...the world's networks
Prior to the days of the web, I used tools like listserv, ftp and UUCP. My connection to the university Unix computer was made over a 300 baud modem, and later on over a "high speed" 1200 baud modem. Back then, it was incredible to realize that one could exchange notes and files with people living in Australia, Norway and Canada just as if they were next door neighbours.
Cthugha, a.k.a. "scope on acid", was the world's first music visualization software. A similar idea appeared later in WinAmp and in Microsoft Media Player.
...BBC model B
The BBC model B computer was a real gem. Both its hardware architecture and its fast Basic variant interpreter were logical, systematic, well documented, free of design errors and a true example of conformance with the Law of Least Astonishment. I still have it and it is just as good as new.
Several examples (I couldn't possibly list them all):
With a soldering iron and a small pile of components I interfaced my home PC to the front door, the telephone (the PC made a different sound depending on who was calling), a cassette tape recorder, my 8 mm movie camera...
I created my first 3D computer animation by connecting my BBC-B to the tv and to the 8 mm movie camera. The computer repeatedly drew a frame on the tv and instructed the camera to picture it. I left the entire setup to work overnight and in the morning the film was ready. Some animations showed rotating 3D shapes, others showed zooming into the Mandelbrot set.
Viruse and worms...
Computer viruses had been described in the scientific literature long before they became a reality. I followed closely the appearance of the first PC viruses and network worms and the arms race that followed.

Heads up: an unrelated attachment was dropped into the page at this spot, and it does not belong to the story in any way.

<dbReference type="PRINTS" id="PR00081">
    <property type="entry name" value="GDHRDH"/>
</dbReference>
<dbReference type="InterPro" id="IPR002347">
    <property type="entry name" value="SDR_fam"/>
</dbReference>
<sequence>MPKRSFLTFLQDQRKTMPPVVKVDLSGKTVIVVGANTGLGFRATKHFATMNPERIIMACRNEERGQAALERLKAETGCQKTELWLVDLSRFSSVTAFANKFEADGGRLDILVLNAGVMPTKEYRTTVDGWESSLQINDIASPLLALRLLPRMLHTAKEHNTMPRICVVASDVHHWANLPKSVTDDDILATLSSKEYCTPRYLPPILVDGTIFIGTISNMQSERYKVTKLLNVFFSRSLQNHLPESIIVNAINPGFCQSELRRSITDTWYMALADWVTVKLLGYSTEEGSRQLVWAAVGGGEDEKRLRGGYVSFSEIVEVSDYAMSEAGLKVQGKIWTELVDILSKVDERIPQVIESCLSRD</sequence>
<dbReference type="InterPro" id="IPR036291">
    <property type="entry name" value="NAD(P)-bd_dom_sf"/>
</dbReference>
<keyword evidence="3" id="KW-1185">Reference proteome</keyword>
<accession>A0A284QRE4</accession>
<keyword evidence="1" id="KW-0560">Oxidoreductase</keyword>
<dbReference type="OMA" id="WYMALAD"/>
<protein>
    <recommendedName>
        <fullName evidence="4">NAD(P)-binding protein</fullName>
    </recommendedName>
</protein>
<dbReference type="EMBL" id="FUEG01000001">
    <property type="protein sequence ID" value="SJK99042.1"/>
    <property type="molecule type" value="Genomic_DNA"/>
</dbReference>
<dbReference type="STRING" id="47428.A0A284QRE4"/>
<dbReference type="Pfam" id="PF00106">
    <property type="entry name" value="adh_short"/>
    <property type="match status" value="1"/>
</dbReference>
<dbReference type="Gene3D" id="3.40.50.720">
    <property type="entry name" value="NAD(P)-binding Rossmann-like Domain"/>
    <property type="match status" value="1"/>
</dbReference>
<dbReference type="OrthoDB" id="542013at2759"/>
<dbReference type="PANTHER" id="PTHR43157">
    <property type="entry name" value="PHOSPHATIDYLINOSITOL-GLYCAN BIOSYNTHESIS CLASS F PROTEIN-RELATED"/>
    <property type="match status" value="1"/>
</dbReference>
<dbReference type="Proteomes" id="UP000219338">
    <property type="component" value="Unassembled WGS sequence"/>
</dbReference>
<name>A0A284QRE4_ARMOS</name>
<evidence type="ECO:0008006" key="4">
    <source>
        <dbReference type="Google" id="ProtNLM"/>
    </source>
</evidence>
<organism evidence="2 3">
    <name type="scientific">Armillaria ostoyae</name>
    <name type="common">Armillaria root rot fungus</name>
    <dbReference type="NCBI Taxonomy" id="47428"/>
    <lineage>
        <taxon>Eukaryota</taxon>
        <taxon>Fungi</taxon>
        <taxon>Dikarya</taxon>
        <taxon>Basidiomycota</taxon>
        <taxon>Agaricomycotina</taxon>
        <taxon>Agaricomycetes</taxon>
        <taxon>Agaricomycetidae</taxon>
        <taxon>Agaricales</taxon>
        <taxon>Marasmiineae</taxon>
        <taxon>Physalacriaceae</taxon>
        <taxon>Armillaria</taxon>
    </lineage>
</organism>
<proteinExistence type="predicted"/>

A Mandrake Linux server running Apache and Postfix, plus several Windows 98 and Windows XP client machines.
The Internet brought along exciting challenges: new application types accompanied by new security threats. I set up my own heterogeneous network at home, where I apply what I've learned about security, networking and administration.
HTML, DHTML, CSS and XML; Flash and streaming media; graphic file formats like GIF, JPEG and PNG; HTTP 1.0 and 1.1; PHP, JSP, ASP, SSI, CGI, and more.
The concepts of web sites and web applications presented me with yet another area of interest. I readily utilize the available technologies and languages to develop sites and applications.
...creating and editing...
I have a rich experience with the obscure features of GIMP and Photoshop, the secrets of font design and the power of Macromedia Flash and Director. I have studied the details, strengths and weaknesses of multimedia file formats and mastered diverse tools to convert and edit sounds and videos.
On the artistic side, I enjoy creating and editing images, sounds and videos.
...a few programs
An ongoing interest of mine is manipulating real-world data. I learned DSP and image processing and wrote a few programs.
Change of mode
Around the year 2000 the idea of changing direction began to settle in. I was 40ish and getting younger. I went back to studying mathematics, and worked on a few projects of my own. One of them was bitFormatiom Consulting, which I started in 2004.